Title: Empress of all Seasons
Author: Emiko Jean
Review: I have read Empress of all Seasons before, but I was excited to re-read it. The opening to Empress of all Seasons introduced us to Mari; a yokai demon who wants to compete in the competition that is held to find the next empress of Honoku with the crown Prince Taro as the prize the victory claims. We learn from the opening chapters that Mari is an executioner that kills people that come into their territory while Taro is a Crown Prince who has no intention of marrying the girl that wins the contest. Taro also has very different opinions on yokai than his father who likes killing them in the seasonal rooms. We see that neither Taro or Mari fit in with their cultures; Mari doesn’t fit in with the Animal Wives because she doesn’t possess their extraordinary beauty and while she is the executioner she never kills anyone her mother sends to her, rather she uses her friend Akira; a half yokai, half-human to sneak them to safety. Akira we learn is also in love with Mari but hasn’t said anything to her about it. Taro doesn’t fit in with the Palace because he doesn’t see the yokai as monsters, they are just like a human trying to survive in this cruel world and while he doesn’t want to marry he does want to change the way things are.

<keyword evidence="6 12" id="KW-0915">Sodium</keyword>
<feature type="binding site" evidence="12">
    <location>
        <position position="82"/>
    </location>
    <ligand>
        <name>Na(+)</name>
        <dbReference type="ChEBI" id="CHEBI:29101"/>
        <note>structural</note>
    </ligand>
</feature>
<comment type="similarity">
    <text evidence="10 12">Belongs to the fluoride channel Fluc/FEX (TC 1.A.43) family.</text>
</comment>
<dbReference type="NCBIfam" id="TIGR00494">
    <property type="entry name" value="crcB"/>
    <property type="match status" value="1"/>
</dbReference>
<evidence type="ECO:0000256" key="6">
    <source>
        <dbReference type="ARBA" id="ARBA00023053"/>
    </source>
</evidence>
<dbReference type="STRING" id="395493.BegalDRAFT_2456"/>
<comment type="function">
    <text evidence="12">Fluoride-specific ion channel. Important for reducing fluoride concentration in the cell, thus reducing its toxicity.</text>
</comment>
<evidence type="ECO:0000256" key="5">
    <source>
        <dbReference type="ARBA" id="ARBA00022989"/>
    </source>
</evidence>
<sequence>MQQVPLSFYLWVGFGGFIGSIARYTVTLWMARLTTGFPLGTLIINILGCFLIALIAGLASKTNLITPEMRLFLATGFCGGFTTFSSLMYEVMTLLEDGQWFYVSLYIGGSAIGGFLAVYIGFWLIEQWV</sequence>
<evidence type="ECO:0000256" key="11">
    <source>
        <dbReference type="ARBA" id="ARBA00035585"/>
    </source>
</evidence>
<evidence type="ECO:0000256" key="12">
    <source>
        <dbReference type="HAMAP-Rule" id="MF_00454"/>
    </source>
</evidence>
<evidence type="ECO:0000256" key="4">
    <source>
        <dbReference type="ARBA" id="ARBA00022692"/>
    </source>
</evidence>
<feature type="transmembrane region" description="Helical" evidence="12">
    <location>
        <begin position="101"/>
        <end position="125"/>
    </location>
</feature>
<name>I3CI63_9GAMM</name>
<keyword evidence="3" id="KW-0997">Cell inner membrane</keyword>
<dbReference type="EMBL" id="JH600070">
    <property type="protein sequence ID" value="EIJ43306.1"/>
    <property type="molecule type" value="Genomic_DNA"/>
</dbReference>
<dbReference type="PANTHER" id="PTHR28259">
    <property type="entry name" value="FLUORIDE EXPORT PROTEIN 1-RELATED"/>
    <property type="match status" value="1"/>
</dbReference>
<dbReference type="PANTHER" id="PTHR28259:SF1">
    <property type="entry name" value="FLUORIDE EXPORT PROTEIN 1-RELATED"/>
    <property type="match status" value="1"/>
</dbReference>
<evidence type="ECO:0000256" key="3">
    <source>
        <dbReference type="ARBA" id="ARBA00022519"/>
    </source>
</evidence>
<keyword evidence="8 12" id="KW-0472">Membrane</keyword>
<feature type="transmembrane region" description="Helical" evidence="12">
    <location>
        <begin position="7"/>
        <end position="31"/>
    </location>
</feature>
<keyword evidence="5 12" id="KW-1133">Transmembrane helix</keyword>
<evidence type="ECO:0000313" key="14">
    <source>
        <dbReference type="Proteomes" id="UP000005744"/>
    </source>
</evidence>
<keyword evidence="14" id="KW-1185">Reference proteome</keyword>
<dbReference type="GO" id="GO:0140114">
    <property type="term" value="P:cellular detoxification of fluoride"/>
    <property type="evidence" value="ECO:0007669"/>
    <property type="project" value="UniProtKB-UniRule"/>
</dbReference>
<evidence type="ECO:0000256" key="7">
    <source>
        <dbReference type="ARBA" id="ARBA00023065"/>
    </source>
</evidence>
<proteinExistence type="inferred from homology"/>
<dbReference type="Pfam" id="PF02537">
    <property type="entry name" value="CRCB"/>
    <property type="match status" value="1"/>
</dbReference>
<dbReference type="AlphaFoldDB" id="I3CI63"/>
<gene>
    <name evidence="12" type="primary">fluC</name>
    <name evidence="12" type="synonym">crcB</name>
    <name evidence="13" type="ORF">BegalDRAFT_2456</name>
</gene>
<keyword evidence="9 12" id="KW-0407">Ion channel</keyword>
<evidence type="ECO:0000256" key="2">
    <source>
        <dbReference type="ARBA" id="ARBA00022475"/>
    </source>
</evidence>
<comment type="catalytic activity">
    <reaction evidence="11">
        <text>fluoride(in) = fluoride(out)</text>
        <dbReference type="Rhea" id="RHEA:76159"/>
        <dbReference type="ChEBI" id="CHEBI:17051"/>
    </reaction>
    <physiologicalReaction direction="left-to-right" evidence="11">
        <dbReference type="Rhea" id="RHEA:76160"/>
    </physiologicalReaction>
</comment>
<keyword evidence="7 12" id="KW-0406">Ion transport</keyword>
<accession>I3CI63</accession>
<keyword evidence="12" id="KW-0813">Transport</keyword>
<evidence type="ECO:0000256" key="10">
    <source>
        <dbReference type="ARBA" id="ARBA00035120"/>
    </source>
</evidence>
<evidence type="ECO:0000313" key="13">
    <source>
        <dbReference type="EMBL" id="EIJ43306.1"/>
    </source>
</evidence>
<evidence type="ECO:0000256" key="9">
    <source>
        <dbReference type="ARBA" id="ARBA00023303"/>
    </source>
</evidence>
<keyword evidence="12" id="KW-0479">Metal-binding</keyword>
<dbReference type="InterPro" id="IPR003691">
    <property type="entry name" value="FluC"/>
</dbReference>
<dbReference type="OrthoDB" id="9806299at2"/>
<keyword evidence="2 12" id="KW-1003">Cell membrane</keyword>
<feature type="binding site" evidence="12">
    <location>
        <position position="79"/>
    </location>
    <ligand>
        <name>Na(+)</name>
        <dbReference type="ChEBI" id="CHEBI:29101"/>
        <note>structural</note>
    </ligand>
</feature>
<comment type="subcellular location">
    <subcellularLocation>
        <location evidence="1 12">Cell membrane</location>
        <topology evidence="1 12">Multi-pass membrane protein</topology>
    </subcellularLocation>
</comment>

As we approach the ¼ mark in the novel, Mari is preparing to leave the cold and cruel Animal Wives village to compete in the tournament for the Prince’s hand as this is the only way she can be of use to the village. So far, all the relationships we have seen are very complicated especially the relationship between Mari and her mother; Tami. The other Animal Wives wanted Tami to get rid of Mari the way she did her sons because she isn’t beautiful, but Tami comes up with the idea of sending Mari to the Imperial City where she won’t be suspected of being a yokai because she is plain. This is what Tami has trained Mari her entire life for and despite Akira’s offer of taking her away she refuses, this prompts Akira to follow her and come up with a plan to free Mari forever. Mari is escorted to the Imperial City by two ronin; Masa and Hiro, on the journey Masa is injured and it seems like he is going to have to have his arm removed but Mari saves him putting Hiro in her debt for saving his friend’s life. It turns out that Hiro is a boy Mari was meant to kill but instead she broke his knee and set him free and he still remembers her but offers his aid should she ever need it. Meanwhile, Taro is planning to escape from the Palace the day before the competition is meant to begin, which puts all the work Mari has put into this mission in danger.